Interview: MOTC Minister Mao Chi-kuo
Making the Station the Destination
As highway service areas offer the amenities of shopping malls and holidaymakers ride "cruise-style trains," transport services are no longer a means to get from point A to point B – they've become recreational draws in themselves.
Making the Station the DestinationBy Yueh-lin Ma, Ming-Ling Hsieh
From CommonWealth Magazine (vol. 501 )
Once a week, Minister of Transportation and Communications Mao Chi-kuo and his entourage depart his home at 6:45 a.m. and board the 253 bus to head for the office; at quitting time, they return home via the 671 bus.
Over the years, Mao has found that while Taiwan's land, air and sea transport offerings are user-friendly and public usage is gradually increasing, only about 13 percent of the public regularly avail themselves of public transport services. He aims to make Taiwan's public transport more "competitive": more accessible, more substantive and more diverse.
His goal is to increase ridership on Taiwan's public transport to 30 percent by 2025. How does he intend to more than double ridership from 13 percent to 30 percent? Following are highlights from a CommonWealth Magazine interview with Minister Mao:
When we used to teach about transportation in school, the first thing that came up was this: Transportation is a sort of derivative demand; transport is a means to an end – for example, to get to work, get to school, take a trip, visit with friends and family, etc.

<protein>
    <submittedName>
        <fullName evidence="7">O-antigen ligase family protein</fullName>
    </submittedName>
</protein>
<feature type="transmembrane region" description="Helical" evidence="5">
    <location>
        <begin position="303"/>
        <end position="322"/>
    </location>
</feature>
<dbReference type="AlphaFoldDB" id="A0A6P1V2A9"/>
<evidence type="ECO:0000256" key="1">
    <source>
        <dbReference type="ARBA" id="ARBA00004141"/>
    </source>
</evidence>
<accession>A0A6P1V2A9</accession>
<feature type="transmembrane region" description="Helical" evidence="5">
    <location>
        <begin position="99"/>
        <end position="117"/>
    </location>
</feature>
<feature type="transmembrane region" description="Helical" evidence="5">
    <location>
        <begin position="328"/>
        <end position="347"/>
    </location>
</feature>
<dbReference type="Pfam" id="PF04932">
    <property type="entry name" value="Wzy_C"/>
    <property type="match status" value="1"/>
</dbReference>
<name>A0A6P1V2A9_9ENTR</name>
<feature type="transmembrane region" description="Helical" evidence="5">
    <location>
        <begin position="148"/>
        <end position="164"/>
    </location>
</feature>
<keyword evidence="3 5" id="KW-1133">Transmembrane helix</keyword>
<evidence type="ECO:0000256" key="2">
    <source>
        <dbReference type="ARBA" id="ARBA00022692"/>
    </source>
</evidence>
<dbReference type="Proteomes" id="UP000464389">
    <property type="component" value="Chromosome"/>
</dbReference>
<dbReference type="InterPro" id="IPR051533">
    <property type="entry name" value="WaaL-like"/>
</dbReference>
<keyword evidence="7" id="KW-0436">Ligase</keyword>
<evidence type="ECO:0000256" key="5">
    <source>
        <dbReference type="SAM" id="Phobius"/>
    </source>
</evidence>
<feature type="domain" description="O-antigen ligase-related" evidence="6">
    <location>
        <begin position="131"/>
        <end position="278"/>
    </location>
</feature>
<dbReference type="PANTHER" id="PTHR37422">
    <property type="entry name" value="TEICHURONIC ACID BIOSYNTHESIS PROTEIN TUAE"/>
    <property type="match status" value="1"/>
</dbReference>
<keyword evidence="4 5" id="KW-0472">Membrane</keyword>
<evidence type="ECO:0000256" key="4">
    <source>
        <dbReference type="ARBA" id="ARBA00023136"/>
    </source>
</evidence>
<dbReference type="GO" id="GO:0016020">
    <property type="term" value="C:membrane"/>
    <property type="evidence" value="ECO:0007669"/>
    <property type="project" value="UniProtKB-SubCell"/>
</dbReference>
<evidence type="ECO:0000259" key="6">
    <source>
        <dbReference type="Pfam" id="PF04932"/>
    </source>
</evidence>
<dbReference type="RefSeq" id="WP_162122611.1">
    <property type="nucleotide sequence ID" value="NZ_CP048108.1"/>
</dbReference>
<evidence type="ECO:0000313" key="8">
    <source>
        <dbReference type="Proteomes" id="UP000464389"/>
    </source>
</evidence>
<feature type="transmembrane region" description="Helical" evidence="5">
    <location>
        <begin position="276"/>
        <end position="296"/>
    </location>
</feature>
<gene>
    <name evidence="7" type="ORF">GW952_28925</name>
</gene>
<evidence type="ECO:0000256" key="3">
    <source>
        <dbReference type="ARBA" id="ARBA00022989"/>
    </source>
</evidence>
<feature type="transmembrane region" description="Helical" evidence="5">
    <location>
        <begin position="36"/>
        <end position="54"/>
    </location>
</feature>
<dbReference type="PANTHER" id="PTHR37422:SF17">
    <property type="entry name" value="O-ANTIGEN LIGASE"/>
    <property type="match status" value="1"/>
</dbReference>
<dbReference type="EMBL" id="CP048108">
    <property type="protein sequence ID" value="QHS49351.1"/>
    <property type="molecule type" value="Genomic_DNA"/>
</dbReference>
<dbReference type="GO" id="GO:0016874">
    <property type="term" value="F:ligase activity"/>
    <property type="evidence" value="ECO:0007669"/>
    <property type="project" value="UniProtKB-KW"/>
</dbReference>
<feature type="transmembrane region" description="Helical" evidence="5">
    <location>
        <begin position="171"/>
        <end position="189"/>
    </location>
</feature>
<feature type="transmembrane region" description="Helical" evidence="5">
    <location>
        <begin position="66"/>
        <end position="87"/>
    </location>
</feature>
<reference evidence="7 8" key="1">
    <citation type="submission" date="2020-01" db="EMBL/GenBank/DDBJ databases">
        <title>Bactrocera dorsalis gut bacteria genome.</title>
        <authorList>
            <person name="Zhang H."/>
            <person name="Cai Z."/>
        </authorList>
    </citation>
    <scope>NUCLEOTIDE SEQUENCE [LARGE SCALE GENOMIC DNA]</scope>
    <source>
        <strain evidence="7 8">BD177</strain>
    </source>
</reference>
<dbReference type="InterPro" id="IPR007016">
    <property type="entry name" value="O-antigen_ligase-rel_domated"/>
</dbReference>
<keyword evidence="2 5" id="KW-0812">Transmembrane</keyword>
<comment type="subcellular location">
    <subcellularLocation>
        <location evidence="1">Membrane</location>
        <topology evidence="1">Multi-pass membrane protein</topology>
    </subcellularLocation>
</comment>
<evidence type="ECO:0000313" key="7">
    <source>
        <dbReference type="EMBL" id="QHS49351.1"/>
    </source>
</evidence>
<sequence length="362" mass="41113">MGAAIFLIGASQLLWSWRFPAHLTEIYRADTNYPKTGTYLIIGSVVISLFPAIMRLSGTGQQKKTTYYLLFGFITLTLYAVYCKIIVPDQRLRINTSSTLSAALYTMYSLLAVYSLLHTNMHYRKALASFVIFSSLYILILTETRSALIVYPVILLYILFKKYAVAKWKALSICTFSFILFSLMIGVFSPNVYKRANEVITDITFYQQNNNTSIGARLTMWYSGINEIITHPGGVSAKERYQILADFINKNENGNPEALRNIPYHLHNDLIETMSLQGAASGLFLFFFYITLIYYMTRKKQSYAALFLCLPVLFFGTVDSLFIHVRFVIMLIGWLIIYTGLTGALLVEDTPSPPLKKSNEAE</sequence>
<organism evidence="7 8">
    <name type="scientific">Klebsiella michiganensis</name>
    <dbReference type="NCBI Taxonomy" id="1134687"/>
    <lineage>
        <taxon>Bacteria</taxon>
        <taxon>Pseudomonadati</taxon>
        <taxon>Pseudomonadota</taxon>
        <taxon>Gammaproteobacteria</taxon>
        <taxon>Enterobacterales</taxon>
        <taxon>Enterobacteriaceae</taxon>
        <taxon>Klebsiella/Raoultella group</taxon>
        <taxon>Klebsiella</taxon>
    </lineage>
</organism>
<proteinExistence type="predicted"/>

But what we've been doing over the past several years has been transforming the strictly utilitarian, derivative value of transport services into a more substantive value that allows people to actually enjoy this service. We've been taking the means-to-an-end and making it into the end-in-itself.
You could say this had been a "qualitative change."
To realize this sort of transformation, the service itself must be more meaningful and diverse if it is to achieve this kind of higher added-value.
For instance, service areas along the freeways were originally strictly utilitarian, for taking a break, using the rest rooms, but now there are many people that go there to spend the day, like a tourist destination.
Additionally, Taiwan’s railways have undergone many changes of late.
Train stations were once just places to catch a train, but now they’ve become destinations in their own right. They’ve become gathering points in city centers. We've made them thematic: they're marketing centers for local specialities, food and beverage centers, or shopping areas.
Many TRA services have also begun to diversify.
An example is the cruise-style trains. In the past people just waited for trains. Now the train takes you somewhere, you get off and enjoy yourself for a while and then get back on. The function and meaning of railroad transport has totally changed.
The easiest example of this is in Sanyi (in Miaoli County). Everybody's going there to ride the old trains. "Taking the train" itself has become the purpose of the journey.